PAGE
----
When you’re laying out your budget, housing money is probably a pretty big chunk. But are you setting your housing budget wisely?
Before you sign up for a new lease or mortgage, make sure the monthly payments won’t ruin your financial plans.
Following the 28/36 Rule
As with many financial concepts, there’s a rule to help you figure out a housing budget. According to Julia Kagan of Investopedia, the 28/36 rule can guide you toward calculating how much you should take on in debt and housing costs.
Here’s how it works. You shouldn’t take on more than 28 percent of your gross monthly income in total housing expenses. That’s 28 percent of your total pay before taxes, or of the combined income of you and your partner.
The rule also stipulates that the amount of money you spend on housing combined with what you use to pay down debt or other related fees shouldn’t be more than 36 percent of your gross income.
While some financial rules are more like guidelines, the 28/36 rule is a big part of how lending institutions determine if you get a mortgage or loan.
Kagan states that your credit score is often the primary resource for loan decisions, but your personal ratio speaks to how much more debt you can carry. The higher your credit score, though, the more likely it is that loan officers will allow you to add debt over that 36-percent threshold.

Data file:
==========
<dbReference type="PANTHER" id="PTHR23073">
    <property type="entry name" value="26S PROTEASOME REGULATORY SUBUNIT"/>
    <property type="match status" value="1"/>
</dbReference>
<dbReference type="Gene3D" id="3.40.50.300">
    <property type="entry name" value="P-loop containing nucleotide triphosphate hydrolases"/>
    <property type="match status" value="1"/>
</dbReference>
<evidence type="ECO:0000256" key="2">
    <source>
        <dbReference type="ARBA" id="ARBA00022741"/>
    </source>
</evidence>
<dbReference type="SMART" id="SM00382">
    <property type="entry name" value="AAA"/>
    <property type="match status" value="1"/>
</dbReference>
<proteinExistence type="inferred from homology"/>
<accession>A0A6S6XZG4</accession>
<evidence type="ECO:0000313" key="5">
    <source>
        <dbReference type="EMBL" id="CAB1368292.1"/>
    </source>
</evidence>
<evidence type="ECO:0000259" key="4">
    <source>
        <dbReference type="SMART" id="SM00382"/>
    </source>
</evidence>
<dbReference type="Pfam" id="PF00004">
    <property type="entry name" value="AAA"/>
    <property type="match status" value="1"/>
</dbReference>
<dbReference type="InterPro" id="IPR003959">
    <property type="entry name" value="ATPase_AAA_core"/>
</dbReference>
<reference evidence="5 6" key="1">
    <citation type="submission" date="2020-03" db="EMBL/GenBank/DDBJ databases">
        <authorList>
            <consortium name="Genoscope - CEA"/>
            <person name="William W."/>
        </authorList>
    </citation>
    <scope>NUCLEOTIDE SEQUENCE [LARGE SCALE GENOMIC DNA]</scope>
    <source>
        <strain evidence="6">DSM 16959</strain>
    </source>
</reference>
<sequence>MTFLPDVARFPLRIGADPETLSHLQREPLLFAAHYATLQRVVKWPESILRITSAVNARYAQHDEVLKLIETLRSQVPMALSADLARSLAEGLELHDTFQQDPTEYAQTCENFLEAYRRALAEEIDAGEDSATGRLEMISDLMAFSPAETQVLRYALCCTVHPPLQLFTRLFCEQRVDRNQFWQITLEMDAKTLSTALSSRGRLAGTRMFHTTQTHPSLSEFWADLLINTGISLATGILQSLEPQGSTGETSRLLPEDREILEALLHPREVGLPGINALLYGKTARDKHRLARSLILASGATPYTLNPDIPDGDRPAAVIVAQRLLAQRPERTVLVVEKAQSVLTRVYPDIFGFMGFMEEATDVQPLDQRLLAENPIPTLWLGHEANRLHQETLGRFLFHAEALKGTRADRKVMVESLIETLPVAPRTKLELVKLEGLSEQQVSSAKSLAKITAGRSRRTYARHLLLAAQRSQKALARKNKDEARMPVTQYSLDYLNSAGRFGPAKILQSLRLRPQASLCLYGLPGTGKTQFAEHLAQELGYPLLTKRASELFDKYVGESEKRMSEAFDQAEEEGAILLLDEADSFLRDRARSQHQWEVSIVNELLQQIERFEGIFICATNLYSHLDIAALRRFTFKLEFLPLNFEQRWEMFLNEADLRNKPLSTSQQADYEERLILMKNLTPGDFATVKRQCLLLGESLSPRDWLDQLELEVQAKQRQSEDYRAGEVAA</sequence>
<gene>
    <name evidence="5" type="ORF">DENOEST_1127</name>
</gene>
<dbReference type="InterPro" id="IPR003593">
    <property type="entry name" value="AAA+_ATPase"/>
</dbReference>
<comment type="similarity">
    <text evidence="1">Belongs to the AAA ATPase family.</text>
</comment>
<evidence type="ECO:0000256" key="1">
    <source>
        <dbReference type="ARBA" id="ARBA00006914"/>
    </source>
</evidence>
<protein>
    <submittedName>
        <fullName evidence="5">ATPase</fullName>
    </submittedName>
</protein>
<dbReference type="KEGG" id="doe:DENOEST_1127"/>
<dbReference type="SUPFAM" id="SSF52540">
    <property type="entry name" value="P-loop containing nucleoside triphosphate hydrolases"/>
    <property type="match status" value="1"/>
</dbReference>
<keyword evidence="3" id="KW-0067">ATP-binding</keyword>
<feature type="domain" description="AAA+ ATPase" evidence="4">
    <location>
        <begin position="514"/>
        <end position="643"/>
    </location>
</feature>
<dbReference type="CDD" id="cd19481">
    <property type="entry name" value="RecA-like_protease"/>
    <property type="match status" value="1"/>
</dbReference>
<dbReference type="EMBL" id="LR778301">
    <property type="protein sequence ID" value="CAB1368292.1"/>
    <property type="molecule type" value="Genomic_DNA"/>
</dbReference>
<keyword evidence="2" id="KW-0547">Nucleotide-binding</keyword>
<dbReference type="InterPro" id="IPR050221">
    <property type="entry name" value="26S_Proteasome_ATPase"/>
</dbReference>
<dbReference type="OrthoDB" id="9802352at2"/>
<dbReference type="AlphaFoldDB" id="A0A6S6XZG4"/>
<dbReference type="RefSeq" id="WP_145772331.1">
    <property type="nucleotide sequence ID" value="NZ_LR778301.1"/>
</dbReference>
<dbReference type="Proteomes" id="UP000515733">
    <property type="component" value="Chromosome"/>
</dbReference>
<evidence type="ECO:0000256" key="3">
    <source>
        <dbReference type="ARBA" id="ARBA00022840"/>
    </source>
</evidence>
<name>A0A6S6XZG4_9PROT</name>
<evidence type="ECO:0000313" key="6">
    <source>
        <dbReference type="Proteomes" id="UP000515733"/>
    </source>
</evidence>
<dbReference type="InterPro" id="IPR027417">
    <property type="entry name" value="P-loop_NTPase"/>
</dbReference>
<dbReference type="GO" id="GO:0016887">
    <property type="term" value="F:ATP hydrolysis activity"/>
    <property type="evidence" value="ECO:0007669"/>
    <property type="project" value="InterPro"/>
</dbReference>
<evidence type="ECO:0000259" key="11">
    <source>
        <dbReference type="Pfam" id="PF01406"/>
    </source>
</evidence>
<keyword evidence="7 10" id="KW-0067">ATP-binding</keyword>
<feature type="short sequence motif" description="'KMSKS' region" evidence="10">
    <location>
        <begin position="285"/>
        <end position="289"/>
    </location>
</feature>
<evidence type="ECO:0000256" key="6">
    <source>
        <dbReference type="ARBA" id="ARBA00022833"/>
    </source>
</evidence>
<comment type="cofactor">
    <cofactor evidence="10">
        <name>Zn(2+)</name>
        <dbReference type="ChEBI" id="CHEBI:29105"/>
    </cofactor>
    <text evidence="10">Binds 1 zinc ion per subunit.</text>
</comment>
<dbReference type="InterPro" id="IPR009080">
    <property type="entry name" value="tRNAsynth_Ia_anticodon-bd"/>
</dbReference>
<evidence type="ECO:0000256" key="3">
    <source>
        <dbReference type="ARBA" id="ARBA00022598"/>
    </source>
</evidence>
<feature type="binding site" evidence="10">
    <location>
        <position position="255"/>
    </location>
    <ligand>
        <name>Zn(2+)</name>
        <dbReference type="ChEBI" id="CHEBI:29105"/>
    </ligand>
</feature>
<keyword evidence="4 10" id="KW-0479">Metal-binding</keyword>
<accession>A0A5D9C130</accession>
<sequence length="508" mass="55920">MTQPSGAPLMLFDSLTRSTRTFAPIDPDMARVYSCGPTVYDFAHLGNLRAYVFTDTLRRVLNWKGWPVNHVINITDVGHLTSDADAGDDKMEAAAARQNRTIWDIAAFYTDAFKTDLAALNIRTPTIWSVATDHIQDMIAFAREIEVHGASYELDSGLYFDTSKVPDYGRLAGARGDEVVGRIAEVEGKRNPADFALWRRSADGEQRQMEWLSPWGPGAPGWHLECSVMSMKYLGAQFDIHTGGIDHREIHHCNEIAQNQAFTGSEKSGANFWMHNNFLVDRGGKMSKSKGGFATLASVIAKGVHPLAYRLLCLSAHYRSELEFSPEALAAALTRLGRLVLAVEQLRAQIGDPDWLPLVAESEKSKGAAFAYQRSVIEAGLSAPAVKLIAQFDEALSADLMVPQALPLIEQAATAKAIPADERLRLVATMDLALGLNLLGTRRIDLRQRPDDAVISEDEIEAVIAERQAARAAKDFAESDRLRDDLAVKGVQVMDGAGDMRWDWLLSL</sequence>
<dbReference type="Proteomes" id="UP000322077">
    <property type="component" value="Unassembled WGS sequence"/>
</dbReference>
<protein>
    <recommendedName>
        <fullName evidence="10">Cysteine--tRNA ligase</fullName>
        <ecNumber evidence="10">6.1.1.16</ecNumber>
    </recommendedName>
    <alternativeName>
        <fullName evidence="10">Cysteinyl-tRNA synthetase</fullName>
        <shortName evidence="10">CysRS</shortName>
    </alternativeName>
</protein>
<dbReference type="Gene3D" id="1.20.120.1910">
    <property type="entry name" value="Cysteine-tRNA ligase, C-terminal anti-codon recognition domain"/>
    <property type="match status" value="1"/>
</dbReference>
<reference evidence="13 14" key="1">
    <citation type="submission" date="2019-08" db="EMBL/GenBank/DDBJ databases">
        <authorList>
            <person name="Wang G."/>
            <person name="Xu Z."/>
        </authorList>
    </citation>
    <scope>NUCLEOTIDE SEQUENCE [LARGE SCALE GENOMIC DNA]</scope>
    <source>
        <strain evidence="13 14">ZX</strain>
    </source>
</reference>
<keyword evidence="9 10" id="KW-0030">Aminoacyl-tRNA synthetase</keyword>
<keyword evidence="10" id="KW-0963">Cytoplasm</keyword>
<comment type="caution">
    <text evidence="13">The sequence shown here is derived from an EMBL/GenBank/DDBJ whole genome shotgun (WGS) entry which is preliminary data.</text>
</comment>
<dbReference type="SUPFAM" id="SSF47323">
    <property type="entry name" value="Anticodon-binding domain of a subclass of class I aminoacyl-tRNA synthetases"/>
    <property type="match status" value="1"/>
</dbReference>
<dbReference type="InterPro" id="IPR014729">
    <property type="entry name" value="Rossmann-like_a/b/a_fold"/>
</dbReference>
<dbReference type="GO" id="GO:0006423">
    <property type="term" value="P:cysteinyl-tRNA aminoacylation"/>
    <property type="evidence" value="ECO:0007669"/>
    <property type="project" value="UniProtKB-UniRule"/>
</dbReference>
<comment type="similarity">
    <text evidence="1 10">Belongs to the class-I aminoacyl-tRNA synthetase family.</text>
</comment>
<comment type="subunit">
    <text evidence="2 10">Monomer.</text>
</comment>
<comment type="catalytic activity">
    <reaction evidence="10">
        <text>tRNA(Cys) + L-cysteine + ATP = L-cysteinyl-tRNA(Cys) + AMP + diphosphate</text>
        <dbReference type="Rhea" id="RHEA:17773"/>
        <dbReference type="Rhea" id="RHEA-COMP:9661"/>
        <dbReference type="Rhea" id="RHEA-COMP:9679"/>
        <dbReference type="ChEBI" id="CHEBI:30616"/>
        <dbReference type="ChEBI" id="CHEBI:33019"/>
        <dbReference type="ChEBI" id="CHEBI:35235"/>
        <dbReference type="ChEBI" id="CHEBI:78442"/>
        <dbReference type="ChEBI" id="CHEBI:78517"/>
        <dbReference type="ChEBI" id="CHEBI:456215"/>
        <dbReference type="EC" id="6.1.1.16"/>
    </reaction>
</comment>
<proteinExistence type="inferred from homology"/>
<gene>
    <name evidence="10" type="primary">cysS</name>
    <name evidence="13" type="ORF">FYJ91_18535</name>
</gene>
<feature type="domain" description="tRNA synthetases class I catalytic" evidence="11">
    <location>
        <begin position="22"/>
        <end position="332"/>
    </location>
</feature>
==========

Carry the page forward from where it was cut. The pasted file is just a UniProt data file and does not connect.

Location Matters When it Comes to Home Costs
The 28/36 rule is good to keep in mind when looking for a place to call home, but sometimes it just can’t be done.
Devon Thorsby, a real estate agent and writer for U.S. News & World Report’s real estate section, said the average rent for a one-bedroom apartment in the U.S. was $1,183. And many property owners in high-priced markets still have strict earning requirements for applicants.
Taylor Glass-Moore, chief operating officer of Zumper, told Thorsby, “In New York, it’s pretty common that a landlord will require your annual income be 40 times your rent and generally above a 650 credit score. In a market like San Francisco, generally they want your rent to be a third of your income [or less].”
Luckily, in Ohio, rental and home prices are more affordable than the national average. You’ll pay about $740 a month to rent in Dayton, all the way up to a little over $1,000 a month in Cleveland.
Still, where you rent or buy matters. Look at factors like the neighborhood, school district, proximity to work and attractions, and amenities when you’re considering where you want to live. Sometimes, opting for a neighborhood that’s just outside your “ideal” location can help you save.
How to Save on Closing Costs
When you’re looking for a place to live, make sure that you don’t take off a bigger financial bite than you can chew. Talk to a financial planner if you have concerns about how much you can truly afford for a secure future.
If you’re in the market to buy a home soon, don’t miss Minster Bank’s home closing cost special. You’ll save up to $500 on the closing cost of your dream home.
Published by Minster Bank
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